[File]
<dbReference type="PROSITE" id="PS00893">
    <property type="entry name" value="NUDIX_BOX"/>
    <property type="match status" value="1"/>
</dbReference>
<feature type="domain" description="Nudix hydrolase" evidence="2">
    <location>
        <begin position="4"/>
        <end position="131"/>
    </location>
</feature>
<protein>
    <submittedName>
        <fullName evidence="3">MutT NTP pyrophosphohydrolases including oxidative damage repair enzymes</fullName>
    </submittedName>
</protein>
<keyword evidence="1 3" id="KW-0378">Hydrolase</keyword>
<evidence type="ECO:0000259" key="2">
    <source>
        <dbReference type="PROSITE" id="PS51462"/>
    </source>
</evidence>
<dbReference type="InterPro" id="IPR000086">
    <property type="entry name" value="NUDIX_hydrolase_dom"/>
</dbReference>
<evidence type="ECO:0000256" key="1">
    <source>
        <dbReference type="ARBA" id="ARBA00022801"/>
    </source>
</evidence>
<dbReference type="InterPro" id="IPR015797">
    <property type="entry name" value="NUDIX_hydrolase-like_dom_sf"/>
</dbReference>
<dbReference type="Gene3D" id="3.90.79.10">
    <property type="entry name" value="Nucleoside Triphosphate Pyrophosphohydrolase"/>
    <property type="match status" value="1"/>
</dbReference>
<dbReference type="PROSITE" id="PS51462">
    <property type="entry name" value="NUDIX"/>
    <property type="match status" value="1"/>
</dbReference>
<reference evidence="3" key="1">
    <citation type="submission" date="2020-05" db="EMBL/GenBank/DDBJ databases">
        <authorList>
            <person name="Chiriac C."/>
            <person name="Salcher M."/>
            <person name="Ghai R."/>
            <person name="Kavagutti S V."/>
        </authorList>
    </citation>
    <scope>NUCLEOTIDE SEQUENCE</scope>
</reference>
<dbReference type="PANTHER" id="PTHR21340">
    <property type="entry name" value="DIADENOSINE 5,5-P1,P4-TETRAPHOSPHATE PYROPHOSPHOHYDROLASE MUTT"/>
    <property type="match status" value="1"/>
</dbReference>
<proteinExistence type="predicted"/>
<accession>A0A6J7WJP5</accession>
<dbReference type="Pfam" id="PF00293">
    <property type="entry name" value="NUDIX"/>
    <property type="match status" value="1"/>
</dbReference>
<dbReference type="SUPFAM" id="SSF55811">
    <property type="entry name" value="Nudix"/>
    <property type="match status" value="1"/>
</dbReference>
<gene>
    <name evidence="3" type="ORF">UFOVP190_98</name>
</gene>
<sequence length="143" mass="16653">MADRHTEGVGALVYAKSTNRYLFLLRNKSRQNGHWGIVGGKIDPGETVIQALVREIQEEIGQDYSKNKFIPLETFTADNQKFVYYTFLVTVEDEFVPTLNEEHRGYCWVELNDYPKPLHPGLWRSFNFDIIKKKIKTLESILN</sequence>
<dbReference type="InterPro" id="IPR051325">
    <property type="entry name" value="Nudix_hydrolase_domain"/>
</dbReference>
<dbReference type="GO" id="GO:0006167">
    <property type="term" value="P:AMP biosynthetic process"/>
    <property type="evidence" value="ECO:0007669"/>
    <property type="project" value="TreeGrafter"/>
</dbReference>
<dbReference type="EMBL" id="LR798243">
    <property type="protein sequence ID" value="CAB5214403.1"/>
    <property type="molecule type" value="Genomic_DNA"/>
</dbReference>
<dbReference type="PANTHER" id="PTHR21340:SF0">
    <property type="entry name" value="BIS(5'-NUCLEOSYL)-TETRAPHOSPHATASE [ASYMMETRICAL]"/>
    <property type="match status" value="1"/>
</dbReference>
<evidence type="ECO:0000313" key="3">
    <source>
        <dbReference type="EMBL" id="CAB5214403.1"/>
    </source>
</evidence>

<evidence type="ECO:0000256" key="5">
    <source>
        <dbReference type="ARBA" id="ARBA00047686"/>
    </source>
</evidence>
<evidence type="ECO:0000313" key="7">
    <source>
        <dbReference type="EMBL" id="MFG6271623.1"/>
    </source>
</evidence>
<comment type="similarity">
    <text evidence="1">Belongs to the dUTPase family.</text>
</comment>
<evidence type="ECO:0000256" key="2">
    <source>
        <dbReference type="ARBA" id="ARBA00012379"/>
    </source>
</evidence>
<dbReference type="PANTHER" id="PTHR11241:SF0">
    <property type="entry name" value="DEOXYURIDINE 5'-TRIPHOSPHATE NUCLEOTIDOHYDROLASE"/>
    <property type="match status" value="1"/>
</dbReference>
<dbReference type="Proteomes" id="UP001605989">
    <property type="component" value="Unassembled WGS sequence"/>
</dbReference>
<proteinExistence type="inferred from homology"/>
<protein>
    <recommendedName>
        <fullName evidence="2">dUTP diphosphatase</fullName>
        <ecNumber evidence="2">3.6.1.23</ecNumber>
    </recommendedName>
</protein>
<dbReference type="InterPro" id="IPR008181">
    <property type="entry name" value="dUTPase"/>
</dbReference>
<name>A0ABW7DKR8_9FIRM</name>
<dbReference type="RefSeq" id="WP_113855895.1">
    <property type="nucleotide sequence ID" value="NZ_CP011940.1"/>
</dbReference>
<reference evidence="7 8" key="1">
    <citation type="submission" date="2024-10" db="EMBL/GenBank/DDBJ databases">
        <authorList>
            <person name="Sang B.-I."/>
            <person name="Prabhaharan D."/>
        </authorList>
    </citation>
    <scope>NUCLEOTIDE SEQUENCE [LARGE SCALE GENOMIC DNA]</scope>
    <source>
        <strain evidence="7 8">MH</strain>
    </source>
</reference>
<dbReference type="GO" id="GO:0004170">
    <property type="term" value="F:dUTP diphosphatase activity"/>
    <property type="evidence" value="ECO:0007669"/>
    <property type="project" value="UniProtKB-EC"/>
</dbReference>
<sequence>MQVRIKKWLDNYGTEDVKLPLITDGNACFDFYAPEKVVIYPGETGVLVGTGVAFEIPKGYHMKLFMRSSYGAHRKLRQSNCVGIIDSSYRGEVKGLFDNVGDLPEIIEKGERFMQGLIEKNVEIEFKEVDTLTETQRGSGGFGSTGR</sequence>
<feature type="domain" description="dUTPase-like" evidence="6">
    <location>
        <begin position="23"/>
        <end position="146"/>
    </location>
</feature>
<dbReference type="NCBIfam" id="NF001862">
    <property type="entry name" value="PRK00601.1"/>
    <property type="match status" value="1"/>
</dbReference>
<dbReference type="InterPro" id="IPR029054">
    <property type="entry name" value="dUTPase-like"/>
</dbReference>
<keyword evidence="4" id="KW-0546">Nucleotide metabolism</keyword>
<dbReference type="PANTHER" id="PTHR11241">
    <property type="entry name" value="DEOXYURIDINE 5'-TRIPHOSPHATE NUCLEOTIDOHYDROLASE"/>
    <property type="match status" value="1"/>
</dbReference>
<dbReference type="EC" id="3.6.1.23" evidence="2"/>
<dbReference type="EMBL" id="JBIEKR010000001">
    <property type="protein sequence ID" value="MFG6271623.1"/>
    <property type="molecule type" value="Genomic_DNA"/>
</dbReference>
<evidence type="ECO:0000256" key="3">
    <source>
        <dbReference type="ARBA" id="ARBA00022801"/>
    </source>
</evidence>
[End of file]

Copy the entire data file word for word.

<dbReference type="PROSITE" id="PS00893">
    <property type="entry name" value="NUDIX_BOX"/>
    <property type="match status" value="1"/>
</dbReference>
<feature type="domain" description="Nudix hydrolase" evidence="2">
    <location>
        <begin position="4"/>
        <end position="131"/>
    </location>
</feature>
<protein>
    <submittedName>
        <fullName evidence="3">MutT NTP pyrophosphohydrolases including oxidative damage repair enzymes</fullName>
    </submittedName>
</protein>
<keyword evidence="1 3" id="KW-0378">Hydrolase</keyword>
<evidence type="ECO:0000259" key="2">
    <source>
        <dbReference type="PROSITE" id="PS51462"/>
    </source>
</evidence>
<dbReference type="InterPro" id="IPR000086">
    <property type="entry name" value="NUDIX_hydrolase_dom"/>
</dbReference>
<evidence type="ECO:0000256" key="1">
    <source>
        <dbReference type="ARBA" id="ARBA00022801"/>
    </source>
</evidence>
<dbReference type="InterPro" id="IPR015797">
    <property type="entry name" value="NUDIX_hydrolase-like_dom_sf"/>
</dbReference>
<dbReference type="Gene3D" id="3.90.79.10">
    <property type="entry name" value="Nucleoside Triphosphate Pyrophosphohydrolase"/>
    <property type="match status" value="1"/>
</dbReference>
<dbReference type="PROSITE" id="PS51462">
    <property type="entry name" value="NUDIX"/>
    <property type="match status" value="1"/>
</dbReference>
<reference evidence="3" key="1">
    <citation type="submission" date="2020-05" db="EMBL/GenBank/DDBJ databases">
        <authorList>
            <person name="Chiriac C."/>
            <person name="Salcher M."/>
            <person name="Ghai R."/>
            <person name="Kavagutti S V."/>
        </authorList>
    </citation>
    <scope>NUCLEOTIDE SEQUENCE</scope>
</reference>
<dbReference type="PANTHER" id="PTHR21340">
    <property type="entry name" value="DIADENOSINE 5,5-P1,P4-TETRAPHOSPHATE PYROPHOSPHOHYDROLASE MUTT"/>
    <property type="match status" value="1"/>
</dbReference>
<proteinExistence type="predicted"/>
<accession>A0A6J7WJP5</accession>
<dbReference type="Pfam" id="PF00293">
    <property type="entry name" value="NUDIX"/>
    <property type="match status" value="1"/>
</dbReference>
<dbReference type="SUPFAM" id="SSF55811">
    <property type="entry name" value="Nudix"/>
    <property type="match status" value="1"/>
</dbReference>
<gene>
    <name evidence="3" type="ORF">UFOVP190_98</name>
</gene>
<sequence length="143" mass="16653">MADRHTEGVGALVYAKSTNRYLFLLRNKSRQNGHWGIVGGKIDPGETVIQALVREIQEEIGQDYSKNKFIPLETFTADNQKFVYYTFLVTVEDEFVPTLNEEHRGYCWVELNDYPKPLHPGLWRSFNFDIIKKKIKTLESILN</sequence>
<dbReference type="InterPro" id="IPR051325">
    <property type="entry name" value="Nudix_hydrolase_domain"/>
</dbReference>
<dbReference type="GO" id="GO:0006167">
    <property type="term" value="P:AMP biosynthetic process"/>
    <property type="evidence" value="ECO:0007669"/>
    <property type="project" value="TreeGrafter"/>
</dbReference>
<dbReference type="EMBL" id="LR798243">
    <property type="protein sequence ID" value="CAB5214403.1"/>
    <property type="molecule type" value="Genomic_DNA"/>
</dbReference>
<dbReference type="PANTHER" id="PTHR21340:SF0">
    <property type="entry name" value="BIS(5'-NUCLEOSYL)-TETRAPHOSPHATASE [ASYMMETRICAL]"/>
    <property type="match status" value="1"/>
</dbReference>
<evidence type="ECO:0000313" key="3">
    <source>
        <dbReference type="EMBL" id="CAB5214403.1"/>
    </source>
</evidence>

<evidence type="ECO:0000256" key="5">
    <source>
        <dbReference type="ARBA" id="ARBA00047686"/>
    </source>
</evidence>
<evidence type="ECO:0000313" key="7">
    <source>
        <dbReference type="EMBL" id="MFG6271623.1"/>
    </source>
</evidence>
<comment type="similarity">
    <text evidence="1">Belongs to the dUTPase family.</text>
</comment>
<evidence type="ECO:0000256" key="2">
    <source>
        <dbReference type="ARBA" id="ARBA00012379"/>
    </source>
</evidence>
<dbReference type="PANTHER" id="PTHR11241:SF0">
    <property type="entry name" value="DEOXYURIDINE 5'-TRIPHOSPHATE NUCLEOTIDOHYDROLASE"/>
    <property type="match status" value="1"/>
</dbReference>
<dbReference type="Proteomes" id="UP001605989">
    <property type="component" value="Unassembled WGS sequence"/>
</dbReference>
<proteinExistence type="inferred from homology"/>
<protein>
    <recommendedName>
        <fullName evidence="2">dUTP diphosphatase</fullName>
        <ecNumber evidence="2">3.6.1.23</ecNumber>
    </recommendedName>
</protein>
<dbReference type="InterPro" id="IPR008181">
    <property type="entry name" value="dUTPase"/>
</dbReference>
<name>A0ABW7DKR8_9FIRM</name>
<dbReference type="RefSeq" id="WP_113855895.1">
    <property type="nucleotide sequence ID" value="NZ_CP011940.1"/>
</dbReference>
<reference evidence="7 8" key="1">
    <citation type="submission" date="2024-10" db="EMBL/GenBank/DDBJ databases">
        <authorList>
            <person name="Sang B.-I."/>
            <person name="Prabhaharan D."/>
        </authorList>
    </citation>
    <scope>NUCLEOTIDE SEQUENCE [LARGE SCALE GENOMIC DNA]</scope>
    <source>
        <strain evidence="7 8">MH</strain>
    </source>
</reference>
<dbReference type="GO" id="GO:0004170">
    <property type="term" value="F:dUTP diphosphatase activity"/>
    <property type="evidence" value="ECO:0007669"/>
    <property type="project" value="UniProtKB-EC"/>
</dbReference>
<sequence>MQVRIKKWLDNYGTEDVKLPLITDGNACFDFYAPEKVVIYPGETGVLVGTGVAFEIPKGYHMKLFMRSSYGAHRKLRQSNCVGIIDSSYRGEVKGLFDNVGDLPEIIEKGERFMQGLIEKNVEIEFKEVDTLTETQRGSGGFGSTGR</sequence>
<feature type="domain" description="dUTPase-like" evidence="6">
    <location>
        <begin position="23"/>
        <end position="146"/>
    </location>
</feature>
<dbReference type="NCBIfam" id="NF001862">
    <property type="entry name" value="PRK00601.1"/>
    <property type="match status" value="1"/>
</dbReference>
<dbReference type="InterPro" id="IPR029054">
    <property type="entry name" value="dUTPase-like"/>
</dbReference>
<keyword evidence="4" id="KW-0546">Nucleotide metabolism</keyword>
<dbReference type="PANTHER" id="PTHR11241">
    <property type="entry name" value="DEOXYURIDINE 5'-TRIPHOSPHATE NUCLEOTIDOHYDROLASE"/>
    <property type="match status" value="1"/>
</dbReference>
<dbReference type="EC" id="3.6.1.23" evidence="2"/>
<dbReference type="EMBL" id="JBIEKR010000001">
    <property type="protein sequence ID" value="MFG6271623.1"/>
    <property type="molecule type" value="Genomic_DNA"/>
</dbReference>
<evidence type="ECO:0000256" key="3">
    <source>
        <dbReference type="ARBA" id="ARBA00022801"/>
    </source>
</evidence>